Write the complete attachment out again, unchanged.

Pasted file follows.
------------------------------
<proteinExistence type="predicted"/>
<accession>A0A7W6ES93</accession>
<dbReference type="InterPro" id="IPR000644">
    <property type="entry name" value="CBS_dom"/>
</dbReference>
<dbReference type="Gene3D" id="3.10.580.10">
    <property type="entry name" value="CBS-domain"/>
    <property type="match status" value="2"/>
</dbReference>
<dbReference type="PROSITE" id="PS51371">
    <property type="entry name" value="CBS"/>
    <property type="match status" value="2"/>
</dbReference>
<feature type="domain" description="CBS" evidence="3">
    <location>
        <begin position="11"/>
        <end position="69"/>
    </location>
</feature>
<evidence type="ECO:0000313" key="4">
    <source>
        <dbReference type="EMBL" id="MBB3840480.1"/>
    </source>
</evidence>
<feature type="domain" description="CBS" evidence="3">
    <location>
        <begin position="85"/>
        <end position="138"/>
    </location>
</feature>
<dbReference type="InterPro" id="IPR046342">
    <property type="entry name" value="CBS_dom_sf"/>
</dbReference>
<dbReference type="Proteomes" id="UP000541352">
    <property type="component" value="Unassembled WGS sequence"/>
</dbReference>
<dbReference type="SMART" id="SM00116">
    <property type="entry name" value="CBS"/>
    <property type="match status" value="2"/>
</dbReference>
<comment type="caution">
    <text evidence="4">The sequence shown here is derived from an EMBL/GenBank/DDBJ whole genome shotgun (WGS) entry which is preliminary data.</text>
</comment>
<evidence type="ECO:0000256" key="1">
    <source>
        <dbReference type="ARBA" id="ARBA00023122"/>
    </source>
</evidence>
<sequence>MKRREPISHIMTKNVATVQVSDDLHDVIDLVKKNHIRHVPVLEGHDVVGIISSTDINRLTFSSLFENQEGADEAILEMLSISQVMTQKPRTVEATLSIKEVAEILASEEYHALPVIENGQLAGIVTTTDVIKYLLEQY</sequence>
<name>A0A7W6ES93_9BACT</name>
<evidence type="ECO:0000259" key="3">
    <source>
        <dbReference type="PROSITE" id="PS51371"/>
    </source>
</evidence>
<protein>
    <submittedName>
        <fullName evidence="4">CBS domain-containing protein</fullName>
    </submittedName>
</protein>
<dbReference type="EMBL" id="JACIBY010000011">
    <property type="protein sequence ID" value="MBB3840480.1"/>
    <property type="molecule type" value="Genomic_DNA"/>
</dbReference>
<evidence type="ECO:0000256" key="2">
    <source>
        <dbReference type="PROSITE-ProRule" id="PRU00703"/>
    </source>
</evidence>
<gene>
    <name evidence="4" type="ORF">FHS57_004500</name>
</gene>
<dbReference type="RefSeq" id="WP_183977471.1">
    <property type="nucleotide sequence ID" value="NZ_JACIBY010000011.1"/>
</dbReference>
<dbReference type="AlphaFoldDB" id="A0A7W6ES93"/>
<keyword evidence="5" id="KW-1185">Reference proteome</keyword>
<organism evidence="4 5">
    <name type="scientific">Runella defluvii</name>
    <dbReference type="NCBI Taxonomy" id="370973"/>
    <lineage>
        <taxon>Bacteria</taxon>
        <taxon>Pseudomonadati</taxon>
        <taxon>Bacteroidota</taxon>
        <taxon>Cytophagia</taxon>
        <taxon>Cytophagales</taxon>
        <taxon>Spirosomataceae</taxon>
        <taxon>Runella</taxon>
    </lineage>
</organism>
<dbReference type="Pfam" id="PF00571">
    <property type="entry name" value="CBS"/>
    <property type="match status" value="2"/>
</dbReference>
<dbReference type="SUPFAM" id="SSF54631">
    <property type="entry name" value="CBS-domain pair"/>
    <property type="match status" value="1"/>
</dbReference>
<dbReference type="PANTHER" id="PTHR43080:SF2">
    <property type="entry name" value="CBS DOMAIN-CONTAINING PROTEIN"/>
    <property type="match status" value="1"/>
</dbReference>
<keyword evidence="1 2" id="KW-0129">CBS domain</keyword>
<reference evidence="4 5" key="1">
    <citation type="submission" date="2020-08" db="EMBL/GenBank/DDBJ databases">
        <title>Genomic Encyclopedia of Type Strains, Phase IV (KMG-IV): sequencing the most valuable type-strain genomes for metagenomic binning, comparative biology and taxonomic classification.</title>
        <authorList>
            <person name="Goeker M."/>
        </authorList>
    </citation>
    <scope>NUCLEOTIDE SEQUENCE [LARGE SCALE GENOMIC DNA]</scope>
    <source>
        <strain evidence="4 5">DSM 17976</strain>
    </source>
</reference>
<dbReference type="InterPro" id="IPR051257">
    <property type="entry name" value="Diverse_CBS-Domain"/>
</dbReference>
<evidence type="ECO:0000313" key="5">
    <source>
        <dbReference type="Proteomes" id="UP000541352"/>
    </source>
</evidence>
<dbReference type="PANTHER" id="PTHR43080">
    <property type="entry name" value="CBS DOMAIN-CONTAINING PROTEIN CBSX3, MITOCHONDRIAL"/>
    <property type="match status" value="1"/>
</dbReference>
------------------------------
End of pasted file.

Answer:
<proteinExistence type="predicted"/>
<accession>A0A7W6ES93</accession>
<dbReference type="InterPro" id="IPR000644">
    <property type="entry name" value="CBS_dom"/>
</dbReference>
<dbReference type="Gene3D" id="3.10.580.10">
    <property type="entry name" value="CBS-domain"/>
    <property type="match status" value="2"/>
</dbReference>
<dbReference type="PROSITE" id="PS51371">
    <property type="entry name" value="CBS"/>
    <property type="match status" value="2"/>
</dbReference>
<feature type="domain" description="CBS" evidence="3">
    <location>
        <begin position="11"/>
        <end position="69"/>
    </location>
</feature>
<evidence type="ECO:0000313" key="4">
    <source>
        <dbReference type="EMBL" id="MBB3840480.1"/>
    </source>
</evidence>
<feature type="domain" description="CBS" evidence="3">
    <location>
        <begin position="85"/>
        <end position="138"/>
    </location>
</feature>
<dbReference type="InterPro" id="IPR046342">
    <property type="entry name" value="CBS_dom_sf"/>
</dbReference>
<dbReference type="Proteomes" id="UP000541352">
    <property type="component" value="Unassembled WGS sequence"/>
</dbReference>
<dbReference type="SMART" id="SM00116">
    <property type="entry name" value="CBS"/>
    <property type="match status" value="2"/>
</dbReference>
<comment type="caution">
    <text evidence="4">The sequence shown here is derived from an EMBL/GenBank/DDBJ whole genome shotgun (WGS) entry which is preliminary data.</text>
</comment>
<evidence type="ECO:0000256" key="1">
    <source>
        <dbReference type="ARBA" id="ARBA00023122"/>
    </source>
</evidence>
<sequence>MKRREPISHIMTKNVATVQVSDDLHDVIDLVKKNHIRHVPVLEGHDVVGIISSTDINRLTFSSLFENQEGADEAILEMLSISQVMTQKPRTVEATLSIKEVAEILASEEYHALPVIENGQLAGIVTTTDVIKYLLEQY</sequence>
<name>A0A7W6ES93_9BACT</name>
<evidence type="ECO:0000259" key="3">
    <source>
        <dbReference type="PROSITE" id="PS51371"/>
    </source>
</evidence>
<protein>
    <submittedName>
        <fullName evidence="4">CBS domain-containing protein</fullName>
    </submittedName>
</protein>
<dbReference type="EMBL" id="JACIBY010000011">
    <property type="protein sequence ID" value="MBB3840480.1"/>
    <property type="molecule type" value="Genomic_DNA"/>
</dbReference>
<evidence type="ECO:0000256" key="2">
    <source>
        <dbReference type="PROSITE-ProRule" id="PRU00703"/>
    </source>
</evidence>
<gene>
    <name evidence="4" type="ORF">FHS57_004500</name>
</gene>
<dbReference type="RefSeq" id="WP_183977471.1">
    <property type="nucleotide sequence ID" value="NZ_JACIBY010000011.1"/>
</dbReference>
<dbReference type="AlphaFoldDB" id="A0A7W6ES93"/>
<keyword evidence="5" id="KW-1185">Reference proteome</keyword>
<organism evidence="4 5">
    <name type="scientific">Runella defluvii</name>
    <dbReference type="NCBI Taxonomy" id="370973"/>
    <lineage>
        <taxon>Bacteria</taxon>
        <taxon>Pseudomonadati</taxon>
        <taxon>Bacteroidota</taxon>
        <taxon>Cytophagia</taxon>
        <taxon>Cytophagales</taxon>
        <taxon>Spirosomataceae</taxon>
        <taxon>Runella</taxon>
    </lineage>
</organism>
<dbReference type="Pfam" id="PF00571">
    <property type="entry name" value="CBS"/>
    <property type="match status" value="2"/>
</dbReference>
<dbReference type="SUPFAM" id="SSF54631">
    <property type="entry name" value="CBS-domain pair"/>
    <property type="match status" value="1"/>
</dbReference>
<dbReference type="PANTHER" id="PTHR43080:SF2">
    <property type="entry name" value="CBS DOMAIN-CONTAINING PROTEIN"/>
    <property type="match status" value="1"/>
</dbReference>
<keyword evidence="1 2" id="KW-0129">CBS domain</keyword>
<reference evidence="4 5" key="1">
    <citation type="submission" date="2020-08" db="EMBL/GenBank/DDBJ databases">
        <title>Genomic Encyclopedia of Type Strains, Phase IV (KMG-IV): sequencing the most valuable type-strain genomes for metagenomic binning, comparative biology and taxonomic classification.</title>
        <authorList>
            <person name="Goeker M."/>
        </authorList>
    </citation>
    <scope>NUCLEOTIDE SEQUENCE [LARGE SCALE GENOMIC DNA]</scope>
    <source>
        <strain evidence="4 5">DSM 17976</strain>
    </source>
</reference>
<dbReference type="InterPro" id="IPR051257">
    <property type="entry name" value="Diverse_CBS-Domain"/>
</dbReference>
<evidence type="ECO:0000313" key="5">
    <source>
        <dbReference type="Proteomes" id="UP000541352"/>
    </source>
</evidence>
<dbReference type="PANTHER" id="PTHR43080">
    <property type="entry name" value="CBS DOMAIN-CONTAINING PROTEIN CBSX3, MITOCHONDRIAL"/>
    <property type="match status" value="1"/>
</dbReference>